Updated Feb 1, 2022 - News

Esports expands to Philadelphia colleges and beyond

Illustration of an 8-bit graduation cap against a background with clouds.

Illustration: Maura Losch/Axios

It's a good time for gamers in the Philly region.

State of play: Several local colleges — including Temple, Drexel, St. Joseph's and the University of Pennsylvania — joined the National Association of Collegiate Esports Starleague last fall.

  • The league was formed by Philly's Nerd Street Gamers and CSL Esports in July, and hosts multiple skill levels.

And Philly teams are drawing fanfare and investment in physical spaces.

  • Drexel became the No. 1 collegiate team last month playing "Counter-Strike: Global Offensive."
  • Saint Joseph's launched an esports lab in 2020 to house its team, as well as an esports classroom and recreational space.
  • Nerd Street also offers teams access to in-person training facilities and competition space.

The big picture: Interest in esports is soaring across the country after many embraced the industry following professional sports cancellations during the pandemic.

  • It's expected that we'll see more than 29 million monthly esports viewers in 2022.
  • Colleges across the U.S., meanwhile, have been vigorously launching esports teams, with over 100 programs.

The intrigue: Esports is expanding beyond college campuses in the Philly region.

  • Nerd Street opened its first esports campus, The Block, in November.
  • The Philadelphia Parks and Recreation Department created an esports room at the Christy Rec Center last September.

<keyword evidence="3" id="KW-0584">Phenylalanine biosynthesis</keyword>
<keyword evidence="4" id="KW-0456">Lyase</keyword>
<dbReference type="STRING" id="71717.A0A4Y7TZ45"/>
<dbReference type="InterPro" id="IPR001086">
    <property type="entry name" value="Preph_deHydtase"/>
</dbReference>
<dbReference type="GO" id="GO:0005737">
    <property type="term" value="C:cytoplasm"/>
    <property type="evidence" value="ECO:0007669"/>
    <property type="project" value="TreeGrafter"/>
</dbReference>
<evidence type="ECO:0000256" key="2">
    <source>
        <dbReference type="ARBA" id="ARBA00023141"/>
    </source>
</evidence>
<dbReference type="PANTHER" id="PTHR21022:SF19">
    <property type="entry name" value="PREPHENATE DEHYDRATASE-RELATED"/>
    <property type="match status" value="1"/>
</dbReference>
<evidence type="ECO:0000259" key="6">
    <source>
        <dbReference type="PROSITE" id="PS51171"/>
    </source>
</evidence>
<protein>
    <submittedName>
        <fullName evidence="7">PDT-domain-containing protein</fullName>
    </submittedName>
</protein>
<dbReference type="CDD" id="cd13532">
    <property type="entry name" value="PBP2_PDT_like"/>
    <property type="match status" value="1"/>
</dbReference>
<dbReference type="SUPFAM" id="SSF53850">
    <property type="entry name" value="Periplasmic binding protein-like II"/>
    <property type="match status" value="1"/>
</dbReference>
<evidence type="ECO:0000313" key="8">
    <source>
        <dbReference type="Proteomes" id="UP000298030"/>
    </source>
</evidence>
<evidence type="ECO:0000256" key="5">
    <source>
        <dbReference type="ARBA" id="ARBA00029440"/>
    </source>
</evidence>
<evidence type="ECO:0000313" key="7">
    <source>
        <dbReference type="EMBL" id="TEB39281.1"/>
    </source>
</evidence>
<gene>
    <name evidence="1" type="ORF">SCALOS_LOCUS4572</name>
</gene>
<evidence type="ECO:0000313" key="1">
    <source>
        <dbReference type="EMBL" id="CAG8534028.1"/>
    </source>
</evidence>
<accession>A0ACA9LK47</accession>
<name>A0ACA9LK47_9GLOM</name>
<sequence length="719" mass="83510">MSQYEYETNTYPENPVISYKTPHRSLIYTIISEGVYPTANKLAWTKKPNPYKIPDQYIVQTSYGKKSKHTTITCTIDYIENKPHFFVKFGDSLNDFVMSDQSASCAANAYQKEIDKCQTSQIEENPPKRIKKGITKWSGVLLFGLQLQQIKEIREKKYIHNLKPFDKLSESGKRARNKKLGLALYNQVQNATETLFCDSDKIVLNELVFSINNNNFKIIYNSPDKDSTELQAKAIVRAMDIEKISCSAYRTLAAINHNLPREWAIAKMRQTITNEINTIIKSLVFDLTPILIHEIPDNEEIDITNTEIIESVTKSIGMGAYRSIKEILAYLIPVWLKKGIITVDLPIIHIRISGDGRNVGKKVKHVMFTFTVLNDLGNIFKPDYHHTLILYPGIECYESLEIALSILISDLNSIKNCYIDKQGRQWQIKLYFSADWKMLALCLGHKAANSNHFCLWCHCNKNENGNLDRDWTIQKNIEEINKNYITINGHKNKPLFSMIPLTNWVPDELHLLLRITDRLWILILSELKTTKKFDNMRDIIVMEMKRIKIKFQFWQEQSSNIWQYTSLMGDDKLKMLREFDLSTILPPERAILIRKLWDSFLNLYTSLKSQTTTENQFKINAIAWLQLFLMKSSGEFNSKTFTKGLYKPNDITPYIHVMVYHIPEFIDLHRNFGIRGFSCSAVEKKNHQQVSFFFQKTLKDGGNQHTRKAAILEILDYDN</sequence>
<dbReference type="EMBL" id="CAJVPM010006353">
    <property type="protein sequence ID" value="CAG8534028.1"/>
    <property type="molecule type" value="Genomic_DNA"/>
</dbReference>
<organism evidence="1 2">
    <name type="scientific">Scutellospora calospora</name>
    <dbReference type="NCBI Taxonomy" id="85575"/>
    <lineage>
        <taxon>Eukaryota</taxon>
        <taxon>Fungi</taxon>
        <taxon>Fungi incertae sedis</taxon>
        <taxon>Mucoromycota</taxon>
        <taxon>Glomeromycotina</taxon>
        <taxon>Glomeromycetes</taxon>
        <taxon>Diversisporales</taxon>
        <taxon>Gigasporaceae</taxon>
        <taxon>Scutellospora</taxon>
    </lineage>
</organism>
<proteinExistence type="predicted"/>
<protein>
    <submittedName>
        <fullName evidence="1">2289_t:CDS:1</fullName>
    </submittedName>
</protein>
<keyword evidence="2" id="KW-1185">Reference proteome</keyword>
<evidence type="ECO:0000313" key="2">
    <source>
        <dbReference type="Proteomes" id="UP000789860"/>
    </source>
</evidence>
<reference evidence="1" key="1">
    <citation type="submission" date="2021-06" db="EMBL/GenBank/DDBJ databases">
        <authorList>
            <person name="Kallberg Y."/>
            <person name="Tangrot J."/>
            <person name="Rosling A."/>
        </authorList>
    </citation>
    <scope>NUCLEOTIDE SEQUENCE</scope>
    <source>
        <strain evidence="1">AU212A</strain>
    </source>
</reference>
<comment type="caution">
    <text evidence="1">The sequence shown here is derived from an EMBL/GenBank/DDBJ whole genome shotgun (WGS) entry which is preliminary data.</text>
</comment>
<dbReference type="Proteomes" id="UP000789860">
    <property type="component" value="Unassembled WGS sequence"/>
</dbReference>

What they're saying: "What we're seeing now is the cresting of the wave, and that was fueled by technology, opportunity, and the COVID-19 pandemic," said Daniel Funk, who chairs Temple's Department of Sport and Recreation Management.

  • Temple is working on creating a concentration and a certification program for esports.

Jeffrey Levine, who leads the undergraduate esports business program at Drexel, said the exploding interest has led colleges to host esports to entice potential students.

  • But, like football and basketball, colleges are also pursuing esports "to generate good publicity and a source of pride."

Nerd Street CEO John Fazio said over 500 schools have signed up for NACE Starleague across the country.

  • "In five years from now, the current collegiate scene is going to look like the pro scene," he said.

Editor's note: This story has been updated to clarify that Jeffrey Levine leads Drexel University's undergraduate esports business program.


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